Foreign Affairs Secretary Enrique Manalo has received the commemorative stamp marking the 40th anniversary of the United Nations Convention on the Law of the Sea (UNCLOS), the landmark convention that was the basis of the Philippines’ arbitral win over China.
The stamp was issued by the Philippine Postal Corp. (PhilPost) days after a fire gutted the historic Manila Central Post Office.
“Grateful to receive the commemorative stamp honoring the 40th anniversary of UNCLOS, especially in the aftermath of the devastating fire that engulfed @PostOfficePH,” the country’s top diplomat said on Twitter.
“This symbolic gesture reaffirms PH commitment to #UNCLOS & serves as a reminder of the resilience of our postal service,” he added. Rey E. Requejo and Maricel V. Cruz
Meanwhile, Camarines Sur Rep. Luis Raymund Villafuerte on Thursday expressed hope that the impending joint maritime patrols in the West Philippine Sea (WPS) by the Philippines and the United States will evolve into a multilateral security arrangement with like-minded allies like Australia and Japan.
“A multilateral maritime security setup in the WPS involving Australia and more allies other than the US has become a probability following last week’s elevation of Manila-Canberra defense and economic ties from a comprehensive to a strategic partnership, in support of a stable and peaceful Indo-Pacific Region,” Villafuerte, president of the National Unity Party, said.
Manalo’s post was accompanied by a photo of him holding the framed commemorative stamp with the words, “UNCLOS @ 40.”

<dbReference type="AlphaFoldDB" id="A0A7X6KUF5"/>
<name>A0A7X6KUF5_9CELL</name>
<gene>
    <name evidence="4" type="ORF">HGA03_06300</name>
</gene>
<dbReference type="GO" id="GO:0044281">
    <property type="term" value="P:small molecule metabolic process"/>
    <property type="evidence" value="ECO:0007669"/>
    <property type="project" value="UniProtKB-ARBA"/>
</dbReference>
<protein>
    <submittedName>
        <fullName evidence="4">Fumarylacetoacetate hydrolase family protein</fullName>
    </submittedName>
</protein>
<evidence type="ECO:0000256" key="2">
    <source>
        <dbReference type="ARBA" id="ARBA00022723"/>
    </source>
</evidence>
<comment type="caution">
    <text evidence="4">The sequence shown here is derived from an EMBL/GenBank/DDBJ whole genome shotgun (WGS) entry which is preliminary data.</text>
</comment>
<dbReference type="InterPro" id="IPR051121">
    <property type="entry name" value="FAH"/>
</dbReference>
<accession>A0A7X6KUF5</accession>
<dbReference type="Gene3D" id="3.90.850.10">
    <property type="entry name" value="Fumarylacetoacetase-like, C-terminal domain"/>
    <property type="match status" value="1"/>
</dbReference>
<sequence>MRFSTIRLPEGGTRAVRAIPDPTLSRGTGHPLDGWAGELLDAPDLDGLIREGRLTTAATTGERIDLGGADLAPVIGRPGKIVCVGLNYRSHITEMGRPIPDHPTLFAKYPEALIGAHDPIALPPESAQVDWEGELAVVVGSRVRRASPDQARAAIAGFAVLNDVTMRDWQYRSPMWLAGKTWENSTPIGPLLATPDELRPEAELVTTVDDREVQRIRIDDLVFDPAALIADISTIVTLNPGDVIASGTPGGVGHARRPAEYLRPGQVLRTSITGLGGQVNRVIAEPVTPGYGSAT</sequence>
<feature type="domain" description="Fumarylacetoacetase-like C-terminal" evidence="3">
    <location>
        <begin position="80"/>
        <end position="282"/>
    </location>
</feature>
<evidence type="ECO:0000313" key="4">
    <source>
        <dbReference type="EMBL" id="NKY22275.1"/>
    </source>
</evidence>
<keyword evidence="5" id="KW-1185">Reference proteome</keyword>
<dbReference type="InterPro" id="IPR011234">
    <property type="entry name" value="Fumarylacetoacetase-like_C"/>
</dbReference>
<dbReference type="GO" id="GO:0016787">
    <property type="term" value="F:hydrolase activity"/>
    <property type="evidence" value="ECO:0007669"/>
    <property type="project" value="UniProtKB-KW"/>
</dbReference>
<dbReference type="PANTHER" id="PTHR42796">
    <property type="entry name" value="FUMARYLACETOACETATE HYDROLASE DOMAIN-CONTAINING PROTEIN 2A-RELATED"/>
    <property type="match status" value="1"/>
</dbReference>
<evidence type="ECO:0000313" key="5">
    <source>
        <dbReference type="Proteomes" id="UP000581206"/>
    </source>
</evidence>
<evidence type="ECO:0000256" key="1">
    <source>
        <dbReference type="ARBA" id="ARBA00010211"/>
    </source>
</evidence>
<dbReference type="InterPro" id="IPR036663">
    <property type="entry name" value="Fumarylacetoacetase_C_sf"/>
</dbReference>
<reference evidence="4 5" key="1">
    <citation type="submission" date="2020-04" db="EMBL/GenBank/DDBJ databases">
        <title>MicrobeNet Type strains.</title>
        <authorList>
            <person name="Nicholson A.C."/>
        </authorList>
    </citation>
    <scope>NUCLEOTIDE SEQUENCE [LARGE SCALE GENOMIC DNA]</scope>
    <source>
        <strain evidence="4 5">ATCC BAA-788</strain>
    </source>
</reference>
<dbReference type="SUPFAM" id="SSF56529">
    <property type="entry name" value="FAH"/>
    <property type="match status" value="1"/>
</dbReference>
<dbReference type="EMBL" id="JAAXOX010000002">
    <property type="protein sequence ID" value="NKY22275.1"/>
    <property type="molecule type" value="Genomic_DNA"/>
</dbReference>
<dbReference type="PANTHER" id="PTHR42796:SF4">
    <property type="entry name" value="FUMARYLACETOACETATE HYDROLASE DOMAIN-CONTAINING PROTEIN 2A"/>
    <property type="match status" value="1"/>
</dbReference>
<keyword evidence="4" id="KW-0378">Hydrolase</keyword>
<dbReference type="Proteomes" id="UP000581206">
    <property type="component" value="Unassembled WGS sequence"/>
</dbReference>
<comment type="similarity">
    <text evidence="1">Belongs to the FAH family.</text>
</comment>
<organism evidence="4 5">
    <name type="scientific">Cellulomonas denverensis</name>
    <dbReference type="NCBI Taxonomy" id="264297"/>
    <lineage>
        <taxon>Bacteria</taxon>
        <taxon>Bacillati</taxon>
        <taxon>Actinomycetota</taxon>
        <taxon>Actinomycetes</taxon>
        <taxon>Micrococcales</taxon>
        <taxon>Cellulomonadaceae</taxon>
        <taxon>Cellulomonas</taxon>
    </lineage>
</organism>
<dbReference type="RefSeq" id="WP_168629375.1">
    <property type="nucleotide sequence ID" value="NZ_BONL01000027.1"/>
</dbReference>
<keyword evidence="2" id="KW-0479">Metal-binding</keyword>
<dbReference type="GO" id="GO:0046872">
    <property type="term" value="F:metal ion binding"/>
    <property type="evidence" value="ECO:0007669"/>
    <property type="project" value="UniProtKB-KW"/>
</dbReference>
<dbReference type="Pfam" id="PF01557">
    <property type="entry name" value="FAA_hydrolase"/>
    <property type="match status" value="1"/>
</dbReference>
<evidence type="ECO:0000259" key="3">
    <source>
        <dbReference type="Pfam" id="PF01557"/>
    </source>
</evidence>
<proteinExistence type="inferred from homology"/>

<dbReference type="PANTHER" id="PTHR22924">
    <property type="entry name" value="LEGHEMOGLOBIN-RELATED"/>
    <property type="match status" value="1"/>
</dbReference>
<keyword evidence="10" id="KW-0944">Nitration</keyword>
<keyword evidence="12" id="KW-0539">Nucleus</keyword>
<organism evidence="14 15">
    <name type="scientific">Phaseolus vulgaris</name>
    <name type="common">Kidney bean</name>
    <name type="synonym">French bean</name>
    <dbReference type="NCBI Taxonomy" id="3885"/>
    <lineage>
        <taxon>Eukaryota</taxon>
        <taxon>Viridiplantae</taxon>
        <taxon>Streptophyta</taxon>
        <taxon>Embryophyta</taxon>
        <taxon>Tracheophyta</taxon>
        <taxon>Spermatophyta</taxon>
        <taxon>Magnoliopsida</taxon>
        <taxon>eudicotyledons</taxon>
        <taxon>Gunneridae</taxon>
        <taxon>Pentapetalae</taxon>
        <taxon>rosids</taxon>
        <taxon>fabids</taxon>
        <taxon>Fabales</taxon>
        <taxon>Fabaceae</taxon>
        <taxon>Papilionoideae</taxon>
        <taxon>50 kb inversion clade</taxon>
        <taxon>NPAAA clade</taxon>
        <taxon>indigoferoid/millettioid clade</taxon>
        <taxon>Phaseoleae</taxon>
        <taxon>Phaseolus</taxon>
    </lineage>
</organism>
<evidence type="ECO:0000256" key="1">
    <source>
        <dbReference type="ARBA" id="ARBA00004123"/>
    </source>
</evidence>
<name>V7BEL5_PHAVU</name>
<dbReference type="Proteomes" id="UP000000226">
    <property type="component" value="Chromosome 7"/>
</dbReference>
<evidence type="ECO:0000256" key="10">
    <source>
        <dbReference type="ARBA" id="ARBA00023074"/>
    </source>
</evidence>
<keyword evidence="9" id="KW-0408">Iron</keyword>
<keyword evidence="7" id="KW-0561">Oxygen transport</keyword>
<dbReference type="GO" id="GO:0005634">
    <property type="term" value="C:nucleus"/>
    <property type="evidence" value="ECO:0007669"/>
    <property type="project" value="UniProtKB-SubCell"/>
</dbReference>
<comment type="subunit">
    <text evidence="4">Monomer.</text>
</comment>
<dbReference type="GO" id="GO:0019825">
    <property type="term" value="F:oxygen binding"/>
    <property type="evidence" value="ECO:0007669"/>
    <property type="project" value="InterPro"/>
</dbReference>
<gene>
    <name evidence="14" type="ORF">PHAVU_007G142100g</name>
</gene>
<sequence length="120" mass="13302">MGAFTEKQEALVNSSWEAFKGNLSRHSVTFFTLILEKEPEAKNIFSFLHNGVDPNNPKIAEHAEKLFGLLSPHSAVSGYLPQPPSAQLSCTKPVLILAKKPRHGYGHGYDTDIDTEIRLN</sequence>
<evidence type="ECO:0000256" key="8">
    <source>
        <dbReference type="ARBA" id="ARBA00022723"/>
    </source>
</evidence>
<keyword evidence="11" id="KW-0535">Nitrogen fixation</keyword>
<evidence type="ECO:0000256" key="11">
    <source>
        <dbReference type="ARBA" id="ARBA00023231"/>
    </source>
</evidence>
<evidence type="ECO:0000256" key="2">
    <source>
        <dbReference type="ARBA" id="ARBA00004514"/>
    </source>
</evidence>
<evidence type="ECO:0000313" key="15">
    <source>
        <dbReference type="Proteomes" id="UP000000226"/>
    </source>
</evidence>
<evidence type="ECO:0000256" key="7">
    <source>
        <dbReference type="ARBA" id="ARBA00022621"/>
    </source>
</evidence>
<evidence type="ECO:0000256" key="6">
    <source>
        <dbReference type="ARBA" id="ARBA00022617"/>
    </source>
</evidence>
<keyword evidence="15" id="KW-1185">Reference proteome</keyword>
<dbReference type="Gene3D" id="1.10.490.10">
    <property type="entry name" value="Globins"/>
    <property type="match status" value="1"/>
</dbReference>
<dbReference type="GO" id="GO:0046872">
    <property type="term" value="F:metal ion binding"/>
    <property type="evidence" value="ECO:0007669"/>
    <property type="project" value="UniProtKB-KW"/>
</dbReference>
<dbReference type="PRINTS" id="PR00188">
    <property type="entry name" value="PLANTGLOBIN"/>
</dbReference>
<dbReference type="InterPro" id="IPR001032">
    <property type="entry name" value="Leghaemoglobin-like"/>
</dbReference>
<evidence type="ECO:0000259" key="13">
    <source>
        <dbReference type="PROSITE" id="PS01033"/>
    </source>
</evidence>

Known as the “constitution of the oceans,” UNCLOS was the foundation of the 2016 Hague ruling that invalidated China’s sweeping claims in the South China Sea.
The Philippines, led by then-Foreign Affairs Secretary Albert del Rosario during the Aquino III administration, took Beijing to the UN-backed Permanent Court of Arbitration and won the monumental arbitration case that empowered nations to call on China to cease its aggressive actions in the resource-rich region.
A strong backer of joint patrols in the WPS to check Beijing’s increasingly aggressive incursions into our legitimate territory and exclusive economic zone (EEZ), Villafuerte is bullish about the inclusion of Australia in the planned joint WPS patrols involving the US and the Philippines.
Visiting Australian Foreign Minister Penny Wong conveyed last May 18 that Canberra is open to cooperation with the Philippines on ensuring freedom of navigation and overflight in the Indo-Pacific region.
“There are clear signs indeed that joint maritime patrols in Philippine waters with the US, and possibly with other like-minded allies like Australia and Japan that are aspiring for a stable and peaceful Indo-Pacific region, are happening sooner than later against the backdrop of incessant, increasingly aggressive incursions by Chinese vessels into our territory and EEZ,” Villafuerte said.
He noted that during a courtesy call in Malacañan Palace last Thursday, Wong had informed President Ferdinand Marcos Jr. about the commitment of Australian Prime Minister Anthony Norman Albanese to enhance ties to a strategic partnership between the two countries.
For his part, President Marcos said during the courtesy call by Wong that amid the current situation, security partnerships have “become extremely important and it might be the key to maintaining the peace not only in the Asia Pacific but the Indo-Pacific region.”
Villafuerte added there is a better chance that Japan might take part in the planned joint patrols.
The DFA’s Manalo himself said last week that trilateral military cooperation among Manila, Canberra and Tokyo “are certainly under consideration.”
“We look forward to discussing with Australia and our other partners, Japan, and even with perhaps the US, on possible modes of cooperation … we are certainly planning to take forward these discussions in the very near future,” the Foreign Affairs chief said